Speed, mobility and urban space: anatolian side of Istanbul

The paper will discuss the relationship between mobility and urban space focusing on the contemporary urban transformations taking place on Anatolian side of Istanbul. In the last decades, Istanbul is experiencing a rapid urbanization due to the development of large-scale projects composed of housing settlements and office quarters that cause the development of new districts. Even though these new districts are far from the city center, they are not a form of suburbanization. They are rather fragmented urban entities that are connected by urban networks. The city is not a destination but a form of networks that are generated by mobility.

The urban development history of Anatolian side of Istanbul is in parallel with the railways. Ottoman Empire focused on railway development as a tool to revitalize the economic and military structure. Anatolian Railways developed in the late 19th century in Istanbul not only introduced a new mode of transportation but also generated the urban development around the railways and stations. The new districts around stations, which were suburbs at the period they developed, forms the contemporary central districts on Anatolian side of Istanbul. In this respect, railways accelerated suburbanization and counter urbanization. The urban space around the railways extended and developed depending on trajectory of railways until the introduction of motorways as the main transportation means after 1950’s.

Fig. 1 Plan of Kadıköy. Kadıköy Hakkında Tedkikat-ı Belediye (HRT 102, 1913, İ.B.B.A.K. Archives)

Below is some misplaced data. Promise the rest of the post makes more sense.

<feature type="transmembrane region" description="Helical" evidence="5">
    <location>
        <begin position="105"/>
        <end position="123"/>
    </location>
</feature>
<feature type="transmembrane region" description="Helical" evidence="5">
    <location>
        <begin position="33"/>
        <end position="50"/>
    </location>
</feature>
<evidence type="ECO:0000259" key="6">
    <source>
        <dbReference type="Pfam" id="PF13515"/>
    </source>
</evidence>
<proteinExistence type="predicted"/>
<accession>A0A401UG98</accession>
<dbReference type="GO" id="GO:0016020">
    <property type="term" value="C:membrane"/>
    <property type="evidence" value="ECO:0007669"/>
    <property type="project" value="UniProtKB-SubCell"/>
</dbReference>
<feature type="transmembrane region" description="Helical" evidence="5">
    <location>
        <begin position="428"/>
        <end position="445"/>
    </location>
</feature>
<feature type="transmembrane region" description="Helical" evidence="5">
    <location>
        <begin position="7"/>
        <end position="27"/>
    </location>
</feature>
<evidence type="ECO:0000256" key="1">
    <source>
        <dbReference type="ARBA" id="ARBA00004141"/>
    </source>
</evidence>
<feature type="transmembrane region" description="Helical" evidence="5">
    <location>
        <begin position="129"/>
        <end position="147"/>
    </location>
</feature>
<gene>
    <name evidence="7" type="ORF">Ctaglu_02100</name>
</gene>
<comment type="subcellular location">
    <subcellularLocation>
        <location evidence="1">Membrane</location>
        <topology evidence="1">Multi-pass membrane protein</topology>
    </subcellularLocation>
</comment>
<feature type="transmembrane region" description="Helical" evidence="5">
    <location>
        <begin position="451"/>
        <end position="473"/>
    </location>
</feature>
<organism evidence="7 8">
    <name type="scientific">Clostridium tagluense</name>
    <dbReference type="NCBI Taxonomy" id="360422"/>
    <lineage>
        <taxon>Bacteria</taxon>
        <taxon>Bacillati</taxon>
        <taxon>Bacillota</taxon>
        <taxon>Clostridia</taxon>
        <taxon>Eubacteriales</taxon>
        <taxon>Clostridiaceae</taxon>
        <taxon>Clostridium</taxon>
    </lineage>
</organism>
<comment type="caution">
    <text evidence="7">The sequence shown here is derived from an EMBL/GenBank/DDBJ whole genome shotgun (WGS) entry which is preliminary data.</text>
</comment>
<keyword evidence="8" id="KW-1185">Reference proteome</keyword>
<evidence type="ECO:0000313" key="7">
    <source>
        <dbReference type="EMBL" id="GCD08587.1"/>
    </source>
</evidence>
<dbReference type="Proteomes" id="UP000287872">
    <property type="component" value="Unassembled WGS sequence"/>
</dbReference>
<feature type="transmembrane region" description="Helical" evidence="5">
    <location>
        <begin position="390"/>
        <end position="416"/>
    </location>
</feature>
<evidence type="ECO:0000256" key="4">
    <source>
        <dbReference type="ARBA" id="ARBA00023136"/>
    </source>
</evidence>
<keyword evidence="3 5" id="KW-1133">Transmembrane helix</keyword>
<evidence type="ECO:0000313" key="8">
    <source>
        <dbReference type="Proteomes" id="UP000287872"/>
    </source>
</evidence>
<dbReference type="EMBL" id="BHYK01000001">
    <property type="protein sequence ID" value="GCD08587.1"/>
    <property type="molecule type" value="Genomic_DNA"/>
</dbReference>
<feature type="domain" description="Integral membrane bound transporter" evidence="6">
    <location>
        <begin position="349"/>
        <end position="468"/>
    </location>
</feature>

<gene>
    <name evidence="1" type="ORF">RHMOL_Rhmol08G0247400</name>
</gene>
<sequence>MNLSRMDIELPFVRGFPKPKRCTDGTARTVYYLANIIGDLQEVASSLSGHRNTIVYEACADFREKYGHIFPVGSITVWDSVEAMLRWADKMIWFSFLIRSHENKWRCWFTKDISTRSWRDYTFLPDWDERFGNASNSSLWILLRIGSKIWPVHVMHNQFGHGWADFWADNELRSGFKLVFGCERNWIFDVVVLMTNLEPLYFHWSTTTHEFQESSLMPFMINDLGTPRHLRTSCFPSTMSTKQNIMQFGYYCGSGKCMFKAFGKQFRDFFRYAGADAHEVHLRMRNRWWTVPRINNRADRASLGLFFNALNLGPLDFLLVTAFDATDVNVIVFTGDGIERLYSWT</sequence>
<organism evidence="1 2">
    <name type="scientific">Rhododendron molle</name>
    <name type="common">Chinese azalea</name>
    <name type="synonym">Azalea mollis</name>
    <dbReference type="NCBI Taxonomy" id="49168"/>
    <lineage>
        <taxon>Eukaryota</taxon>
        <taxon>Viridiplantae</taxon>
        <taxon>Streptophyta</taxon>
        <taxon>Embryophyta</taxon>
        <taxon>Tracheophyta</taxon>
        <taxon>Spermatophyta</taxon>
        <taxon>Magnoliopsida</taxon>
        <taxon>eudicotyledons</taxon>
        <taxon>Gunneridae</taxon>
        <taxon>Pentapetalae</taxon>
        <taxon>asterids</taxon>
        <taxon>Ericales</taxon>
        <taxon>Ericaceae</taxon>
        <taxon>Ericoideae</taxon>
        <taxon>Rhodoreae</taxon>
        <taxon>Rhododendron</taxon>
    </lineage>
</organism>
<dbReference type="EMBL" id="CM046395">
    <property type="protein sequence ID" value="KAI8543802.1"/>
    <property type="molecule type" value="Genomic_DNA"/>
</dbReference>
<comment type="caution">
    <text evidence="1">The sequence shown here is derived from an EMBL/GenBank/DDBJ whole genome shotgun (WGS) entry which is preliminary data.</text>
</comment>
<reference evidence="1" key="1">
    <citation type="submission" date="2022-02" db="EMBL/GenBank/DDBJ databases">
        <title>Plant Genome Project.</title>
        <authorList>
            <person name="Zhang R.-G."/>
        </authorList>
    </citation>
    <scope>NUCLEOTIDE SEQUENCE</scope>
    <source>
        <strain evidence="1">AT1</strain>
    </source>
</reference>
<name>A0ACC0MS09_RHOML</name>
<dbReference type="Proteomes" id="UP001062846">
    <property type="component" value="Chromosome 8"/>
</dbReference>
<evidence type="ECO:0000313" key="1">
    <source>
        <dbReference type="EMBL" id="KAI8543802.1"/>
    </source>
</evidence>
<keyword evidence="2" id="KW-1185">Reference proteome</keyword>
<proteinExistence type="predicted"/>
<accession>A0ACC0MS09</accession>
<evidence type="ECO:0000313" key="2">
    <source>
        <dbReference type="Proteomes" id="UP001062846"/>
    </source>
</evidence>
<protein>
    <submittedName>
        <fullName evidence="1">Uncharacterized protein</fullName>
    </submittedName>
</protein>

Today, Istanbul experiences a different kind of urbanization depending on mobility; it is the capital mobility that guides the contemporary urbanization. In this respect, speed and mobility call for a new practices and spatial organizations that the capitalist structure requires. Contemporary city suburbs grew not as a result of the physical effects of transportation but grew as a result of the socio-political and economical effects of capitalism. The contemporary urban development of Anatolian side of Istanbul is not a case of suburbanization, but rather it is composed of urban entities that are connected by urban networks. Speed and mobility transformed the traditional binary oppositions as center/periphery, city/countryside. Where does the city start or where does the countryside end? This is not a question that can be discussed just depending on the physical features of the urbanization. The aim of this paper is to discuss the role of speed and mobility in transformation of landscape into urban space resulting in the emergence of new modes of urbanization. The contemporary city will be discussed as a city depending on mobilities.

 

Fig. 2 View of Ataşehir district on Anatolian side of Istanbul.

BIO | Ebru Salah (Ankara, 1977). She graduated with a bachelor’s degree in architecture from Gazi University in 1999. She completed her master’s degree at Urban Design Department, Middle EastTechnical University in 2005. She is a Ph.D. candidate at Department of Architecture, Middle East Technical University. Her fields of interest developed on the urban and environmental history and theories.


 

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